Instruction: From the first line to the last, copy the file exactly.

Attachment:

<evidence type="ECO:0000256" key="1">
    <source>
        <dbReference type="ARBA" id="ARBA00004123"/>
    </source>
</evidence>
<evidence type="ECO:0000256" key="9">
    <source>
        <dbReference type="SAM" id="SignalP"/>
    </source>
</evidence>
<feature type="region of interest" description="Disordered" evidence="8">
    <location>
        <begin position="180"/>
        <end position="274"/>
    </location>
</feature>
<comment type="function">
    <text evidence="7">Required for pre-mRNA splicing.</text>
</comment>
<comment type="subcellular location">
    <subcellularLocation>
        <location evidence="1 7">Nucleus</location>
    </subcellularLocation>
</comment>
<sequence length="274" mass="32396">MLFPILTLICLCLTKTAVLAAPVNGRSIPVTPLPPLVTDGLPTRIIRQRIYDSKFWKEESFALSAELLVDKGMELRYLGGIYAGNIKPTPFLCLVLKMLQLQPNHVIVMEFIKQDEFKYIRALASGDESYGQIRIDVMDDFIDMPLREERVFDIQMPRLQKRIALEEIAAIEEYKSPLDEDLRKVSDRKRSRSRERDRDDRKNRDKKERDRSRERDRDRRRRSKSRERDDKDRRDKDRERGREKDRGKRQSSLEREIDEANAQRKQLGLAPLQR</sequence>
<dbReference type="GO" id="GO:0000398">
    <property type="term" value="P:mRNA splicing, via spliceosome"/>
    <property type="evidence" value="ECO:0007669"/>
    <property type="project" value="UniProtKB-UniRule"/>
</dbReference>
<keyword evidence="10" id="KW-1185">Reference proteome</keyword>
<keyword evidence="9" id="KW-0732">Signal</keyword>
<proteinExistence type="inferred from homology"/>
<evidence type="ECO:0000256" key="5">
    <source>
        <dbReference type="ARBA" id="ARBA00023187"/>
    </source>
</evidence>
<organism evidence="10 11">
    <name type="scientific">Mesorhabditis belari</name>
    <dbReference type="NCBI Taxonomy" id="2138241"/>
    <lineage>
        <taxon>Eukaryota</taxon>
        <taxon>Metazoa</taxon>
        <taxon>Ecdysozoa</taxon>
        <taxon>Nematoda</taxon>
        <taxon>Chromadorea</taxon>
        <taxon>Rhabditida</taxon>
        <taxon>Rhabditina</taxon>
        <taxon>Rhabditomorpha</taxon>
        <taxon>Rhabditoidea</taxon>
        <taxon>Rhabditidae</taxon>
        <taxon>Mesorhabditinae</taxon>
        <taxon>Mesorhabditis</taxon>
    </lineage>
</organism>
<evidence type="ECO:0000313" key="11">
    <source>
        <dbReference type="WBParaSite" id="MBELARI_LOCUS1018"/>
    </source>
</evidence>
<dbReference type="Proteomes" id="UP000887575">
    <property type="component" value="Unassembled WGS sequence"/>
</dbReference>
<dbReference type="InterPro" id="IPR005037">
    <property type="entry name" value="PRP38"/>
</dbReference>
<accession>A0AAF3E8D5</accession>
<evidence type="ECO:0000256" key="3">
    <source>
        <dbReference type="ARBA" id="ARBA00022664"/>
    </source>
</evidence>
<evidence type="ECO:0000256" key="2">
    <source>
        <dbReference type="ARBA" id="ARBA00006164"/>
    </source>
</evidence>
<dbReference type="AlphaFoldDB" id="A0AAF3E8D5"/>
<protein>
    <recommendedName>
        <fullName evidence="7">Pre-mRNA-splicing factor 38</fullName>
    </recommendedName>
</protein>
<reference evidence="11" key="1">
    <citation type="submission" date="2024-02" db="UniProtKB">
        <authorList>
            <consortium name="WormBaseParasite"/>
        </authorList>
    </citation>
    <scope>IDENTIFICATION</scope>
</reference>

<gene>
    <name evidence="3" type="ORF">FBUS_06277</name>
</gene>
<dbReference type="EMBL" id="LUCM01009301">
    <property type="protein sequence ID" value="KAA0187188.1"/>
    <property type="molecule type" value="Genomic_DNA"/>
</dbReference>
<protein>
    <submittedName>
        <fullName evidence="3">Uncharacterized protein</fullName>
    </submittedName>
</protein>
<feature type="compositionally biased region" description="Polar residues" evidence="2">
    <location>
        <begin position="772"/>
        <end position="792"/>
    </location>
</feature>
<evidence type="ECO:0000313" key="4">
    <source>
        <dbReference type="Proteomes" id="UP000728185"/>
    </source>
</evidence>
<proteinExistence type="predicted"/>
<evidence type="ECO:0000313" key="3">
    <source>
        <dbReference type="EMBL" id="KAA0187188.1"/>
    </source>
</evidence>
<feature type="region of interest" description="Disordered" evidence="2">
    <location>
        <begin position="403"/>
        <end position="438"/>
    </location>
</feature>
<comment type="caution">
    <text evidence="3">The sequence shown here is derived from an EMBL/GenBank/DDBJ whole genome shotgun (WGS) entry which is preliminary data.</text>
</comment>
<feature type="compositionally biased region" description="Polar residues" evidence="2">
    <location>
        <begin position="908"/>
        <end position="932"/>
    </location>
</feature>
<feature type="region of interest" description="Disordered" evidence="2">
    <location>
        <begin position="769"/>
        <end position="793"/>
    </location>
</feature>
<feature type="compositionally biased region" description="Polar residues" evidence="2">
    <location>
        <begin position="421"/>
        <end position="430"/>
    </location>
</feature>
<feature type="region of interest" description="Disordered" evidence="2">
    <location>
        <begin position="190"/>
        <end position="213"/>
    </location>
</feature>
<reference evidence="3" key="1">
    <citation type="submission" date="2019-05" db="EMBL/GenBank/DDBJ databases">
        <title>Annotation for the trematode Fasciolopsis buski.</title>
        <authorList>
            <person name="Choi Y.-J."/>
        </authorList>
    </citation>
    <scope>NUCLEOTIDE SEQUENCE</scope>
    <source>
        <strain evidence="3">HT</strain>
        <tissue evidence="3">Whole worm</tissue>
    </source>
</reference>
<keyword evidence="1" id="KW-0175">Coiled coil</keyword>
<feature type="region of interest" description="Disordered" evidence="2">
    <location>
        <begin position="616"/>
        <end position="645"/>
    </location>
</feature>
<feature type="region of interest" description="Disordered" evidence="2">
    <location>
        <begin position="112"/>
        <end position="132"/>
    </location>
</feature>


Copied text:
<evidence type="ECO:0000256" key="1">
    <source>
        <dbReference type="ARBA" id="ARBA00004123"/>
    </source>
</evidence>
<evidence type="ECO:0000256" key="9">
    <source>
        <dbReference type="SAM" id="SignalP"/>
    </source>
</evidence>
<feature type="region of interest" description="Disordered" evidence="8">
    <location>
        <begin position="180"/>
        <end position="274"/>
    </location>
</feature>
<comment type="function">
    <text evidence="7">Required for pre-mRNA splicing.</text>
</comment>
<comment type="subcellular location">
    <subcellularLocation>
        <location evidence="1 7">Nucleus</location>
    </subcellularLocation>
</comment>
<sequence length="274" mass="32396">MLFPILTLICLCLTKTAVLAAPVNGRSIPVTPLPPLVTDGLPTRIIRQRIYDSKFWKEESFALSAELLVDKGMELRYLGGIYAGNIKPTPFLCLVLKMLQLQPNHVIVMEFIKQDEFKYIRALASGDESYGQIRIDVMDDFIDMPLREERVFDIQMPRLQKRIALEEIAAIEEYKSPLDEDLRKVSDRKRSRSRERDRDDRKNRDKKERDRSRERDRDRRRRSKSRERDDKDRRDKDRERGREKDRGKRQSSLEREIDEANAQRKQLGLAPLQR</sequence>
<dbReference type="GO" id="GO:0000398">
    <property type="term" value="P:mRNA splicing, via spliceosome"/>
    <property type="evidence" value="ECO:0007669"/>
    <property type="project" value="UniProtKB-UniRule"/>
</dbReference>
<keyword evidence="10" id="KW-1185">Reference proteome</keyword>
<keyword evidence="9" id="KW-0732">Signal</keyword>
<proteinExistence type="inferred from homology"/>
<evidence type="ECO:0000256" key="5">
    <source>
        <dbReference type="ARBA" id="ARBA00023187"/>
    </source>
</evidence>
<organism evidence="10 11">
    <name type="scientific">Mesorhabditis belari</name>
    <dbReference type="NCBI Taxonomy" id="2138241"/>
    <lineage>
        <taxon>Eukaryota</taxon>
        <taxon>Metazoa</taxon>
        <taxon>Ecdysozoa</taxon>
        <taxon>Nematoda</taxon>
        <taxon>Chromadorea</taxon>
        <taxon>Rhabditida</taxon>
        <taxon>Rhabditina</taxon>
        <taxon>Rhabditomorpha</taxon>
        <taxon>Rhabditoidea</taxon>
        <taxon>Rhabditidae</taxon>
        <taxon>Mesorhabditinae</taxon>
        <taxon>Mesorhabditis</taxon>
    </lineage>
</organism>
<evidence type="ECO:0000313" key="11">
    <source>
        <dbReference type="WBParaSite" id="MBELARI_LOCUS1018"/>
    </source>
</evidence>
<dbReference type="Proteomes" id="UP000887575">
    <property type="component" value="Unassembled WGS sequence"/>
</dbReference>
<dbReference type="InterPro" id="IPR005037">
    <property type="entry name" value="PRP38"/>
</dbReference>
<accession>A0AAF3E8D5</accession>
<evidence type="ECO:0000256" key="3">
    <source>
        <dbReference type="ARBA" id="ARBA00022664"/>
    </source>
</evidence>
<evidence type="ECO:0000256" key="2">
    <source>
        <dbReference type="ARBA" id="ARBA00006164"/>
    </source>
</evidence>
<dbReference type="AlphaFoldDB" id="A0AAF3E8D5"/>
<protein>
    <recommendedName>
        <fullName evidence="7">Pre-mRNA-splicing factor 38</fullName>
    </recommendedName>
</protein>
<reference evidence="11" key="1">
    <citation type="submission" date="2024-02" db="UniProtKB">
        <authorList>
            <consortium name="WormBaseParasite"/>
        </authorList>
    </citation>
    <scope>IDENTIFICATION</scope>
</reference>

<gene>
    <name evidence="3" type="ORF">FBUS_06277</name>
</gene>
<dbReference type="EMBL" id="LUCM01009301">
    <property type="protein sequence ID" value="KAA0187188.1"/>
    <property type="molecule type" value="Genomic_DNA"/>
</dbReference>
<protein>
    <submittedName>
        <fullName evidence="3">Uncharacterized protein</fullName>
    </submittedName>
</protein>
<feature type="compositionally biased region" description="Polar residues" evidence="2">
    <location>
        <begin position="772"/>
        <end position="792"/>
    </location>
</feature>
<evidence type="ECO:0000313" key="4">
    <source>
        <dbReference type="Proteomes" id="UP000728185"/>
    </source>
</evidence>
<proteinExistence type="predicted"/>
<evidence type="ECO:0000313" key="3">
    <source>
        <dbReference type="EMBL" id="KAA0187188.1"/>
    </source>
</evidence>
<feature type="region of interest" description="Disordered" evidence="2">
    <location>
        <begin position="403"/>
        <end position="438"/>
    </location>
</feature>
<comment type="caution">
    <text evidence="3">The sequence shown here is derived from an EMBL/GenBank/DDBJ whole genome shotgun (WGS) entry which is preliminary data.</text>
</comment>
<feature type="compositionally biased region" description="Polar residues" evidence="2">
    <location>
        <begin position="908"/>
        <end position="932"/>
    </location>
</feature>
<feature type="region of interest" description="Disordered" evidence="2">
    <location>
        <begin position="769"/>
        <end position="793"/>
    </location>
</feature>
<feature type="compositionally biased region" description="Polar residues" evidence="2">
    <location>
        <begin position="421"/>
        <end position="430"/>
    </location>
</feature>
<feature type="region of interest" description="Disordered" evidence="2">
    <location>
        <begin position="190"/>
        <end position="213"/>
    </location>
</feature>
<reference evidence="3" key="1">
    <citation type="submission" date="2019-05" db="EMBL/GenBank/DDBJ databases">
        <title>Annotation for the trematode Fasciolopsis buski.</title>
        <authorList>
            <person name="Choi Y.-J."/>
        </authorList>
    </citation>
    <scope>NUCLEOTIDE SEQUENCE</scope>
    <source>
        <strain evidence="3">HT</strain>
        <tissue evidence="3">Whole worm</tissue>
    </source>
</reference>
<keyword evidence="1" id="KW-0175">Coiled coil</keyword>
<feature type="region of interest" description="Disordered" evidence="2">
    <location>
        <begin position="616"/>
        <end position="645"/>
    </location>
</feature>
<feature type="region of interest" description="Disordered" evidence="2">
    <location>
        <begin position="112"/>
        <end position="132"/>
    </location>
</feature>